Let’s go back to what I love doing best: dissecting cookbooks. I chose this particular one because I found both the title and the cover photo appealing, and because ‘katzie’ in German is a pet name for a cat (sympathy points!). The beautiful photography continues inside the book and really gets you revved up for cooking… unless you’re a beginner. One recurring problem with cookbooks authored by professional chefs is that they love to be very specific with ingredients and, unlike most normal people, think nothing of a twenty-five-ingredient spice list. Ok, I slightly exaggerated that number, but you get my drift.
But let us start at the beginning: Ms. Guy-Hamilton’s introduction to “Clean Enough”, alongside her story, pretty much makes it clear that this book is yours to customize, which is a very important point to bear in mind later. I like her holistic approach to food and life, and her relaxed attitude about occasional indulgences. After all, eating clean enough should be good enough, and sweets can play a stress-free part in one’s diet, as well. Please note that when I say ‘diet,’ I use the word in its original meaning of ‘way of eating,’ not in the sense of ‘trying your darndest to make your body comply to shed those x number of pounds you keep trying to lose whenever you come back from vacation.’
The reader receives an invitation to examine his or her own lifestyle to maximize wellness with some helpful pointers, then it’s on to the recipe section…
…and we’ve circled back to the beginning where now some people will start crying at terms like “oat flaker,” “Sicilian pistachios,” “pine pollen,” and “raw licorice powder” (I did at that last one, primarily because I find licorice disgusting and would never want to ruin a perfectly good breakfast with it). Ignore all those terms and skip straight to the various recipe notes that tell you that you can SUBSTITUTE whatever you have on hand or simply leave things out that you don’t have/don’t want to use. Phew. Ok, deep breath and on with it…
I’m not sure if anyone really needs a recipe for hot lemon water, which contains, gasp!, hot water and lemon. Or instructions to cook a runny, five-minute egg (cook egg for five minutes, plus some extraneous stuff that’s not really necessary). But if you’ve never made eggs before and feel a bit lost, there is a section on preparing eggs in a variety of ways that will assist you in becoming more kitchen confident. You may have guessed from my lingering on this particular part of the book that this is a vegetarian cookbook. Ms. Guy-Hamilton enjoys eggs and cheeses, and that is one reason why I personally would not get a copy but still recommend it to anyone wishing to go meat-free more often or looking for new spins on cooking for their veggie lifestyle.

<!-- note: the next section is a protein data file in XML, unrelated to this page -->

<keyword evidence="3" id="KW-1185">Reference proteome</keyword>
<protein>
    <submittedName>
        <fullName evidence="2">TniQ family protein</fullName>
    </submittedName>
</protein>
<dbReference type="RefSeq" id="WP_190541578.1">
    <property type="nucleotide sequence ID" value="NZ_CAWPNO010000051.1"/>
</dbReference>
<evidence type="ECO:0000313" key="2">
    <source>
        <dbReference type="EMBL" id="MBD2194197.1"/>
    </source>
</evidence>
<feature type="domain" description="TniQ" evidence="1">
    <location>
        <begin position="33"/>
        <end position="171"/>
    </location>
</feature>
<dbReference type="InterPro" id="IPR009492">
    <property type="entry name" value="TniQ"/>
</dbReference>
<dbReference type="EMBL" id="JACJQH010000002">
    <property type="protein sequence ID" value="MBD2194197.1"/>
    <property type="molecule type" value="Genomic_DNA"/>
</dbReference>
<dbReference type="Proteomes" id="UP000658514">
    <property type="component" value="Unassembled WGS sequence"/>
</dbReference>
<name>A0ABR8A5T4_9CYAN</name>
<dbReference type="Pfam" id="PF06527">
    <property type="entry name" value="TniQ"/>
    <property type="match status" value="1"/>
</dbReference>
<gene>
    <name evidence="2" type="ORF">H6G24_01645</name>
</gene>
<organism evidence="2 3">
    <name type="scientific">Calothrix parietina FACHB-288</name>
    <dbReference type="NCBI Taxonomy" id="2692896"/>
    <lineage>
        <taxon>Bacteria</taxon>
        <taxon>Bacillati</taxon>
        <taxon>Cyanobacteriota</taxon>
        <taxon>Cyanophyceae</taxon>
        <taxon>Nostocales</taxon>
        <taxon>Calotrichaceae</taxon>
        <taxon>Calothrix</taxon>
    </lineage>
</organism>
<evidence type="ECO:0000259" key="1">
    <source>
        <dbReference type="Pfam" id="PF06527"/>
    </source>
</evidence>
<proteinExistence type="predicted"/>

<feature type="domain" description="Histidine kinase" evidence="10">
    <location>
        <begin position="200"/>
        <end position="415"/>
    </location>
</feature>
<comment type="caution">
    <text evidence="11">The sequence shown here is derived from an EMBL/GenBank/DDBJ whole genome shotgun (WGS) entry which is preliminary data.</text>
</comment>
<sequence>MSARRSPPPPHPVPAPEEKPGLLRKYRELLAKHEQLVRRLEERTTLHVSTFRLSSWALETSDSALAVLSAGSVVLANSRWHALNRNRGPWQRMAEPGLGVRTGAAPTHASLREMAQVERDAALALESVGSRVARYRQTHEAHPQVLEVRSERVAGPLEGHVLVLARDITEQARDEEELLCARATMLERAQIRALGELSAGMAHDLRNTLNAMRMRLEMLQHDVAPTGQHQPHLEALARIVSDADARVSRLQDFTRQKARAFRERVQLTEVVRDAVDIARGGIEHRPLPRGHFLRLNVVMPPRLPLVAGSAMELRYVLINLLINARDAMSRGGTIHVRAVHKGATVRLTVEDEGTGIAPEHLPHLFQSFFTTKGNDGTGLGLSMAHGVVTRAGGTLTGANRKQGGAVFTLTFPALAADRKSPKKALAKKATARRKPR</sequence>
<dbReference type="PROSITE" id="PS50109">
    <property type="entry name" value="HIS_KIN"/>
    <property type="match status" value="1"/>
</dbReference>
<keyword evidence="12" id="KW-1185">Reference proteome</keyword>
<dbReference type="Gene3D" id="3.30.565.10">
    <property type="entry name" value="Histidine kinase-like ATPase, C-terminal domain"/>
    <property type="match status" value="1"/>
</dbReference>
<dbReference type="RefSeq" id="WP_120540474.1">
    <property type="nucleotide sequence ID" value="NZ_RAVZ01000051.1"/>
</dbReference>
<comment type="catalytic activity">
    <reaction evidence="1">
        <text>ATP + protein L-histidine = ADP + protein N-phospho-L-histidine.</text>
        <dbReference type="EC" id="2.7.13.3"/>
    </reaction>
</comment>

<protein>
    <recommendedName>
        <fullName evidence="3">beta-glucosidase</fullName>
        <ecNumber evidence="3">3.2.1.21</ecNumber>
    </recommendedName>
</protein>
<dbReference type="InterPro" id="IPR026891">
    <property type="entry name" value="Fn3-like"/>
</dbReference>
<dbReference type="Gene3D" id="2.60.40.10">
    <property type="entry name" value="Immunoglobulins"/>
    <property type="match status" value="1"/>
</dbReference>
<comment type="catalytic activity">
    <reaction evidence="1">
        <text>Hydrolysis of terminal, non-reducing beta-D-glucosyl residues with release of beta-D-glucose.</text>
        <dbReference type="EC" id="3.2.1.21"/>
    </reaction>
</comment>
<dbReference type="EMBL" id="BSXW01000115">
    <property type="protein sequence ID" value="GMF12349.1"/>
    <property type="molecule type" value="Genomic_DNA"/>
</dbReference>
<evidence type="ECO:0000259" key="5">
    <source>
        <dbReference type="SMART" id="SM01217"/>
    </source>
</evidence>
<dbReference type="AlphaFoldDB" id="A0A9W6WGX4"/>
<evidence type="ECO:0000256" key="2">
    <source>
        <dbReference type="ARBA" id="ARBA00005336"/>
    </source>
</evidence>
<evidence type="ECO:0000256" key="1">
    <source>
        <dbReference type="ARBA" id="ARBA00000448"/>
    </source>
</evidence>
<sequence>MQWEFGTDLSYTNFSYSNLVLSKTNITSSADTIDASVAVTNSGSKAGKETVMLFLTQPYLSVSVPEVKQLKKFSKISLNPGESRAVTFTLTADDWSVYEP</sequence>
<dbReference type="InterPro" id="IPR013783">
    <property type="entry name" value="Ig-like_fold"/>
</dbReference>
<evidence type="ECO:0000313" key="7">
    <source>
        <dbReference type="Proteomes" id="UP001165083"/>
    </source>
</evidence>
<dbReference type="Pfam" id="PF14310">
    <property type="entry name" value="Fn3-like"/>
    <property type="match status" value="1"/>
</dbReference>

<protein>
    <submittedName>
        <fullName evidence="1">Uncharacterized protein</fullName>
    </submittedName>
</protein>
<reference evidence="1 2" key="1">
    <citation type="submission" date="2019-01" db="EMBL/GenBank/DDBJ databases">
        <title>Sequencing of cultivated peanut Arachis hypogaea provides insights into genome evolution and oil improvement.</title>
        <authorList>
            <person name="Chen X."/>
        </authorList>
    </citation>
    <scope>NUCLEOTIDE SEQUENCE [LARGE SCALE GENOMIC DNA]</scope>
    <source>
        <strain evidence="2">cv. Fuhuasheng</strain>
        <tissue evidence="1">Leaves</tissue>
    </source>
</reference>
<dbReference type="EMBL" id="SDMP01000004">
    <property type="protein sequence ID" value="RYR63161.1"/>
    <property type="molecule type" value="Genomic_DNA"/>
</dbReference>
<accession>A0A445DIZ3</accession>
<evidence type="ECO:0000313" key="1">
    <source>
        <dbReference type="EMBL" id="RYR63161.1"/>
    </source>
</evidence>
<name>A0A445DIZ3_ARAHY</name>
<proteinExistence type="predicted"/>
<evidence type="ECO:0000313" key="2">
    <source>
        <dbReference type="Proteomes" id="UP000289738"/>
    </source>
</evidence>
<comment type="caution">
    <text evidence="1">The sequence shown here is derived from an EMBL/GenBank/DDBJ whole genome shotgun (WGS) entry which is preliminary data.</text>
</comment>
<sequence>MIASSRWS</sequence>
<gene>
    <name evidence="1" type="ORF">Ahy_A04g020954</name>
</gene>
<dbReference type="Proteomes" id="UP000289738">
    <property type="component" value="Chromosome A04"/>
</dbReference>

I notice that, as most other hip chefs these days, Ms. Guy-Hamilton is a huge proponent of Himalayan Pink salt, to which I will repeat my remark from an earlier review: salt mining is not environmentally friendly, nor is salt a sustainable resource, and nobody should go digging around in sensitive areas like the Himalayas just so people can use pink salt that nobody will be able to see in the finished dish later, anyway. As a second concern, unless you eat a lot of seafood or sea vegetables, reliance on “raw” salts will leave you with low levels of iodine. This is why regular table salt has iodine added to it, and as much as it is en vogue to poo-poo anything labeled ‘processed’, you need iodine in your diet. Eat it, hipster!
In the second recipe section, Enough, you are immediately reminded that the author is a trained pastry chef. If your mind wasn’t boggled before, it will be now as you peruse the rather extensive list of recommended equipment. A bit less scary and possibly more useful are the explanations of various preparation techniques. The treats themselves are as simple or extravagant as you choose, from cookie varieties to tortes, tarts, cakes, pies, and an assortment of small baked goods like muffins, scones, brioche, and even hot cross buns. Merengue lovers will find a fine selection here, but the good old chocolate pudding makes an appearance, as well, as do custards, sorbets, and ice creams. A selection of sweet pantry staples rounds out the book.
Please note that it is absolutely essential to read every recipe through before you spontaneously discover that it will take fourteen days to prepare certain parts in advance and that your pantry is lacking a key ingredient, because I make fun of people like you who leave angry ranting reviews like that. I repeat, some recipes do require you to make parts of it in advance, then assemble the whole later, like the Israeli breakfast.
In short, if you can get over your fear of long lists and feel comfortable enough to make substitutions to accommodate your cooking style, this is a lovely book to add to your shelf.
“Clean Enough” is published by The Experiment, whom I love for their variety of titles. I received a free copy from the publisher via Netgalley in exchange for a review. All opinions are my own.